The Only Three Writing Tips You’ll Ever Need – Courtesy Lou Saban

UmbrellaI have ransacked the internet consuming any and all tips on writing. I have blindly signed up for numerous newsletters that promised the solution to all of my writing issues. I have taken every free webinar about writing, knowing that they are an obvious inducement to enlist for more detailed study guaranteeing my book would be published, and all my worries would be turned into a six-figure income from writing, blogging, speaking, and publishing.


I cannot tell you categorically that all the information was wrong, unworthy of my time, not based upon any provable theory, because that would be¬†disingenuous. While there were many insightful observations and helpful hints, most of them miss the essential ingredient to writing. Some do mention the issue, but their solution is wide of the mark, because the only solution is far too blunt if you’re trying win friends, and influence people to pay for your services.

Shocking to me, but I began to realize this essential ingredient while perusing some sports columns! Yes, you read that correctly: Sports Columns! The first incident involved a video recording of Sydney Seau’s intended Hall of Fame speech for her Father Junior Seau. Before Seau’s tragic suicide, he asked his daughter to deliver the entry speech should he be voted in to the Hall. The NFL refused to do so, but the Times videoed the speech in her hotel room that day. The second incident involved Lou Saban and the Alabama Crimson Tide pre-season camp. Apparently Saban does not use depth charts, and there is much speculation regarding the quarterback candidates in camp.


How does this relate to writing?

Answer: In every imaginable way!

Sydney Seau was not tremendously involved in her father’s career. The father she remembered was overwhelmingly driven. He had a passion for everything, and that included her. As relentless as he was on the football field, he was equally as relentless towards everything that mattered away from football – wife, family, neighbors, friends, the community.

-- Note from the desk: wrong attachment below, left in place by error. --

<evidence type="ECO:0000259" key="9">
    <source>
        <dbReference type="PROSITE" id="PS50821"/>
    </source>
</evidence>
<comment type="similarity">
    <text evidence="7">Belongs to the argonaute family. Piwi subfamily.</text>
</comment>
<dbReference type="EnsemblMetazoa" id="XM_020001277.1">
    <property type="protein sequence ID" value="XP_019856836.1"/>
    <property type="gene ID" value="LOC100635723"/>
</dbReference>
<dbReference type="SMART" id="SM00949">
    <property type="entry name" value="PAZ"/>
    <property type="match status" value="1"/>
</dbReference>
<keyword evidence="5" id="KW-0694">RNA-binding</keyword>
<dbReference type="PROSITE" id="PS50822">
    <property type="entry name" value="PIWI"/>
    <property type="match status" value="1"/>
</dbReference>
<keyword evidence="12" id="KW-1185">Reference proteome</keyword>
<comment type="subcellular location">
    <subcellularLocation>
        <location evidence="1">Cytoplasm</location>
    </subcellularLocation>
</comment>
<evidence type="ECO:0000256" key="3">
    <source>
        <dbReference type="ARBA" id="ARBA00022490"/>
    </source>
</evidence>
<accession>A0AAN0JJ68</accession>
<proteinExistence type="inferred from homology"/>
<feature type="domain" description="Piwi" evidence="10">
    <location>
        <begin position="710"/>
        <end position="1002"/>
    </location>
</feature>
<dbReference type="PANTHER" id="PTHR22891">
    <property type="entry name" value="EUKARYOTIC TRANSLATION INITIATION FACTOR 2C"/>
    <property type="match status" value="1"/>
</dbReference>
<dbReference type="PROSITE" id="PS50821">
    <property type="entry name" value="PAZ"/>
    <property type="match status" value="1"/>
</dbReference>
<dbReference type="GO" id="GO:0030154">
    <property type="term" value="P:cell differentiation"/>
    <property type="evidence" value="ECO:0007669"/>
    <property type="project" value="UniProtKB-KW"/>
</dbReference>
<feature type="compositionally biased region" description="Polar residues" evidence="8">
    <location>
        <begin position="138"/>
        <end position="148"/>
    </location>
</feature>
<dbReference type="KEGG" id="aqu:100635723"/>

Juxtapose that with Saban’s answer to sports writers regarding why he doesn’t keep depth charts. Saban dismissed depth charts because there are only three things he needs to know about any player: 1. What do you really want?¬†2. What are you willing to do to achieve that goal? 3. And if you meet an challenge, any challenge large or small, how do you handle it?


The Writer...
The Writer…

It occurs to me then, any of us aspiring to a successful writing career – and if we measure that success by being published and making money – these three questions are fundamental, basic, bedrock, absolutely necessary for success (This assumes you are writing for something other than yourself – an entirely different paradigm). That means also, that anyone who says you can’t be a writer because you didn’t start reading at age three consuming War and Peace in less than five days, and start writing by the age of five, completing your first failed novel by age nine, are jealous gatekeepers.

The notion that 10,000 hours equals mastery might well be off the mark too.

RodAll that matters is what you want and what you are willing to do to get it. The third leg of this stool is how do you handle adversity.

All the other hints from Heloise are useful window dressing for the productive work of writing, but heart is the only thing that matters. Nothing matters but you and your heart! If you are not willing to do what is necessary, it will not happen. Junior Seau lived that in every aspect of his life; Lou Saban looks for it in his players as a benchmark for their playability.

Personally, I struggle with time. I lament the lack of time to concentrate on my writing without interruption, conflict, or other irritations. I read that if you don’t schedule it, it won’t get done. Sounds very wise and ultimately true. Life does get in the way, and often the demands of life are not frivelous, but legitimate demands upon our concern, attention, care, and interest. I have written detailed schedules of writing only to have them wasted by real life demands. What do I do about those distractions? How do I handle them? Mostly I back off and succumb to those demands entirely; and by entirely, I mean I allow those demands to bury my life. That’s not how Jr. Seau would handle those issues; and I certainly wouldn’t make Saban’s team!

Time for change, wouldn’t you say? For you also?

I look forward to hearing your comments regarding these thoughts:


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